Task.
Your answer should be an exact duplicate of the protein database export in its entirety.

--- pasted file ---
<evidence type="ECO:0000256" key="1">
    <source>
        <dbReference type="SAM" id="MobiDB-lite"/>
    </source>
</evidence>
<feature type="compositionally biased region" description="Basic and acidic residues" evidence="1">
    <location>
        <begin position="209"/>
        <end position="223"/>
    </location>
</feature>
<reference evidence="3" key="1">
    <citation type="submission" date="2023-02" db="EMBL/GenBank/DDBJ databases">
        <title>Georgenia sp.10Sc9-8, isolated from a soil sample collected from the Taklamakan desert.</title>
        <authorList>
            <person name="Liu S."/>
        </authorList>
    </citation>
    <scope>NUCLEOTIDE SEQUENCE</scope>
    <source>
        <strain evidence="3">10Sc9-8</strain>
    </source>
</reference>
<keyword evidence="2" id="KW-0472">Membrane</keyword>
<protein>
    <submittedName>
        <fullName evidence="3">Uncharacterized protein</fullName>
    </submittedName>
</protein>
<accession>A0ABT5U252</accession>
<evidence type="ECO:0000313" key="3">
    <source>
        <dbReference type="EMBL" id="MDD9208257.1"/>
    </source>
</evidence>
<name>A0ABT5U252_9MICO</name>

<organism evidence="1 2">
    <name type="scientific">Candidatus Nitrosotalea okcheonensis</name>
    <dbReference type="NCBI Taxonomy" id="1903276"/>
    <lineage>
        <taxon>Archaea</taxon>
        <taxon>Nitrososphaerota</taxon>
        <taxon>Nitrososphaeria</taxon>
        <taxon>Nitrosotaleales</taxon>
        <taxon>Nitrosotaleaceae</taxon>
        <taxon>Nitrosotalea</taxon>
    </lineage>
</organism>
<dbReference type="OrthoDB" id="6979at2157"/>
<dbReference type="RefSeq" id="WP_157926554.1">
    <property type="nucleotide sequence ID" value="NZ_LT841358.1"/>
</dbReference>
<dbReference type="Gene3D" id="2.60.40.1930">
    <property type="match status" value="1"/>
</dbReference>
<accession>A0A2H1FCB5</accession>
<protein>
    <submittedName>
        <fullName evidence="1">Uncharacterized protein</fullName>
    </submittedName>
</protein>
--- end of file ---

<evidence type="ECO:0000256" key="1">
    <source>
        <dbReference type="SAM" id="MobiDB-lite"/>
    </source>
</evidence>
<feature type="compositionally biased region" description="Basic and acidic residues" evidence="1">
    <location>
        <begin position="209"/>
        <end position="223"/>
    </location>
</feature>
<reference evidence="3" key="1">
    <citation type="submission" date="2023-02" db="EMBL/GenBank/DDBJ databases">
        <title>Georgenia sp.10Sc9-8, isolated from a soil sample collected from the Taklamakan desert.</title>
        <authorList>
            <person name="Liu S."/>
        </authorList>
    </citation>
    <scope>NUCLEOTIDE SEQUENCE</scope>
    <source>
        <strain evidence="3">10Sc9-8</strain>
    </source>
</reference>
<keyword evidence="2" id="KW-0472">Membrane</keyword>
<protein>
    <submittedName>
        <fullName evidence="3">Uncharacterized protein</fullName>
    </submittedName>
</protein>
<accession>A0ABT5U252</accession>
<evidence type="ECO:0000313" key="3">
    <source>
        <dbReference type="EMBL" id="MDD9208257.1"/>
    </source>
</evidence>
<name>A0ABT5U252_9MICO</name>

<organism evidence="1 2">
    <name type="scientific">Candidatus Nitrosotalea okcheonensis</name>
    <dbReference type="NCBI Taxonomy" id="1903276"/>
    <lineage>
        <taxon>Archaea</taxon>
        <taxon>Nitrososphaerota</taxon>
        <taxon>Nitrososphaeria</taxon>
        <taxon>Nitrosotaleales</taxon>
        <taxon>Nitrosotaleaceae</taxon>
        <taxon>Nitrosotalea</taxon>
    </lineage>
</organism>
<dbReference type="OrthoDB" id="6979at2157"/>
<dbReference type="RefSeq" id="WP_157926554.1">
    <property type="nucleotide sequence ID" value="NZ_LT841358.1"/>
</dbReference>
<dbReference type="Gene3D" id="2.60.40.1930">
    <property type="match status" value="1"/>
</dbReference>
<accession>A0A2H1FCB5</accession>
<protein>
    <submittedName>
        <fullName evidence="1">Uncharacterized protein</fullName>
    </submittedName>
</protein>